Cultured Milk: ‘Frae’
by Douglas Blyde - Friday August 7, 2009 4:02 am
27 Camden Passage, Islington, London. N1 8EA www.frae.co.uk
Islington’s bazaar lined Camden Passage boasts a new foodie attraction: a parlour purveying swirls and smoothies blended from frozen yoghurt. Meaning ‘from’ in Glaswegian, ‘Frae’ was founded by two university friends born and raised in Scotland’s largest city. The 27 year-olds drew inspiration from watching Americans queue come sun, sleet or snow to sample ‘chilly bliss’ at ‘Pinkberry’, a Californian chain of yoghurt dispensaries. From west coast to east, that tasty American dream amassed almost 90 outlets in fewer than four years. Armed with a fighting fund gleaned from tedious city work, the duo adapted the concept, bringing back the promise of fat free decadence to Blighty.
Behind the Victorian frontage of this former wallpaper shop, the result is a small but sparkling cabin of whitewashed brick walls sandwiched between a floor and ceiling of basic blonde ply. Boldly coloured Dan Flavin strips stylishly echo the hues of the Scotch thistle. Seating is the colour of elephant skin and bar stools are moulded dayglo. Music is modish ‘60’s rock.
Yoghurt from a secret farm is kept fluffy, cool and crystal free in an impressive engine. Imported from Rockport, Massachusetts, where most residents apparently have generations of allegiance to the factory, ‘Daisy’ cost considerably more than the average British wage. But seeing as yoghurt can be ‘very temperamental to freeze’, she was a worthwhile investment, and, as initially botched efforts of my own revealed, eventually easy to use.
Combined with a choice of 18 additions, including spicy Goji berries, daily fresh fruits from Covent Garden’s ‘Dave the fruit guy’, and wildly hedonistic chocolate from neighbours, Paul A. Young, the probiotic, calcium-rich base comes in two forms: surprisingly but palatably tangy pure (verging on citrus), or more textured, green tea leaf. Not that I count, nor even understand them, the actually ample, smallest serving starts at 70 calories.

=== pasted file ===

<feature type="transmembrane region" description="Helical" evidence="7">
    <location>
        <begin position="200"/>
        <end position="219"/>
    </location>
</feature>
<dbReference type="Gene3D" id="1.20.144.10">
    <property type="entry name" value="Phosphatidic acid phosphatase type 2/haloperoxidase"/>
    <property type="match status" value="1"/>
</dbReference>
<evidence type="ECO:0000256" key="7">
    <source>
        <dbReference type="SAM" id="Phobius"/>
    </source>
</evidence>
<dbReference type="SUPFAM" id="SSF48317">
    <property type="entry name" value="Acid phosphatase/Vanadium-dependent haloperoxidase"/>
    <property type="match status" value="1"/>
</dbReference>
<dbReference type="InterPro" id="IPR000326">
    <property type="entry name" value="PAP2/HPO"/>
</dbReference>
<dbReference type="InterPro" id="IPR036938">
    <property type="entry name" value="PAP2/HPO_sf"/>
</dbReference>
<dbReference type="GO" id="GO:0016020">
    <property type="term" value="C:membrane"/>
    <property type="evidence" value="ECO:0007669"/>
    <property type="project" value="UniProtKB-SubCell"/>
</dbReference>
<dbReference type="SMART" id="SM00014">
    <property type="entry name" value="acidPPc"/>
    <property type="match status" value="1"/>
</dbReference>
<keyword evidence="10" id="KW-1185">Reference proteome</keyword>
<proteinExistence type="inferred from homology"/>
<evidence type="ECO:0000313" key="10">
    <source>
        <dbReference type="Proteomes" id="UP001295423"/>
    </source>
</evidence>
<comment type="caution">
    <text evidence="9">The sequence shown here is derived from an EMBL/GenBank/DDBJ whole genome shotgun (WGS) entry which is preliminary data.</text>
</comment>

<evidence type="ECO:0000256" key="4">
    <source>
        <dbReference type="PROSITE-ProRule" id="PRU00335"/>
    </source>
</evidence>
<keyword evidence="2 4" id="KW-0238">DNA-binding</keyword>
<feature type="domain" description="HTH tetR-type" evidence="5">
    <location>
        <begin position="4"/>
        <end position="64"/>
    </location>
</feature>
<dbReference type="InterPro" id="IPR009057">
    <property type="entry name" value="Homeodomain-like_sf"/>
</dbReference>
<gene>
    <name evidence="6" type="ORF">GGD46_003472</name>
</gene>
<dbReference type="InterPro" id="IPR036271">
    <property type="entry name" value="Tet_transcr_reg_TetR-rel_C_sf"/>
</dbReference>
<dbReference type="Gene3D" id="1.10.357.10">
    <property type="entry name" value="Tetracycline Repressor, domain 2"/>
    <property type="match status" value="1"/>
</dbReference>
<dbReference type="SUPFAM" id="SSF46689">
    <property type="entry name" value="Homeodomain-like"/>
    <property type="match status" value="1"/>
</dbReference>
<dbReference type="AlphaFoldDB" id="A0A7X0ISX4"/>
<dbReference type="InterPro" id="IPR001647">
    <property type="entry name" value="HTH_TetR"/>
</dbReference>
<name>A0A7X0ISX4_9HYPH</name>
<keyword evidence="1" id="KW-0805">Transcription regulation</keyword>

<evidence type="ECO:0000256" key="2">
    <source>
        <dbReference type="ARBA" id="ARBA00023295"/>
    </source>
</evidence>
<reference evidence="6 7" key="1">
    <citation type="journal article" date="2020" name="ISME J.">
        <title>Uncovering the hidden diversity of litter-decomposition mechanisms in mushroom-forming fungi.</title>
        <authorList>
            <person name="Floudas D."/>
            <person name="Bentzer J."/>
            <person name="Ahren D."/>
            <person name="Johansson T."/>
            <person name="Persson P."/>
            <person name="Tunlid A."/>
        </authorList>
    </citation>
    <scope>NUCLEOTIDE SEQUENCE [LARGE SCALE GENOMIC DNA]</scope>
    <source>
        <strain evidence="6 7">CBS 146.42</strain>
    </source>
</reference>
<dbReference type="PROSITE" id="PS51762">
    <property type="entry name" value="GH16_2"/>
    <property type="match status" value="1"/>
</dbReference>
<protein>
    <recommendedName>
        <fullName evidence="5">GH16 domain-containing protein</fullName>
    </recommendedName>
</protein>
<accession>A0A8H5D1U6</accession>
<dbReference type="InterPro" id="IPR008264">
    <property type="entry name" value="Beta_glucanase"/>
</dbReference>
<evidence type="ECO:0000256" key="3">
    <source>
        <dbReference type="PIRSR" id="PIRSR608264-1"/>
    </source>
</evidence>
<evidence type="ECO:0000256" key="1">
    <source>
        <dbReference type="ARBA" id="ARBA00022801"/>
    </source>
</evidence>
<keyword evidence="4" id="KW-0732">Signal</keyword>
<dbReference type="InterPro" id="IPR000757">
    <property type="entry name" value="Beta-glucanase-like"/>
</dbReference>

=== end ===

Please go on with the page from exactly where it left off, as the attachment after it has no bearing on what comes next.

Caught up in Martyn and Donald’s enthusiasm, I ingested a lot of the white stuff on my visit. Blended from plain yoghurt, my Scottish strawberry and Oreo cookie smoothie was malty but uplifting. Out of a tub made from sustainable Scottish forest, I dug my biodegradable starch spoon into a fine, sandy textured, invigorating green tea base flecked with dark chocolate cubes. Unlike the tea, it didn’t evoke the tannic effect of a brewed ashtray. To follow, a Brazilian and Honduran espresso was an iron fist in a velvet glove. Such excellent coffee may in time be used to mimic the effect of an affogato.
Despite having opened barely eight weeks ago, celebrity fans are emerging, including comedian (and cook), Hardeep Singh Kohli.
Even amidst the first school holidays for the firm, children don’t seem to be the main market. Indeed, male singletons, take note: during the hour I visited, I glimpsed only beautiful young women, no doubt as much to do with the charming Scots as the paradoxically pure but pleasurable product. These included a teacher who knocks at the back door daily, demanding a frozen fix before they officially open, and an artist who titled a forthcoming addition to the menu - the ‘frae’ppuccino. In addition, staying open until midnight, Martyn and Donald have elegantly lured tipsy people from their kebab/pizza routine, which is benevolent because their wholesome frozen yoghurt makes an allegedly superb hangover cure…
Open daily for eat -in/take-away: 11am-Midnight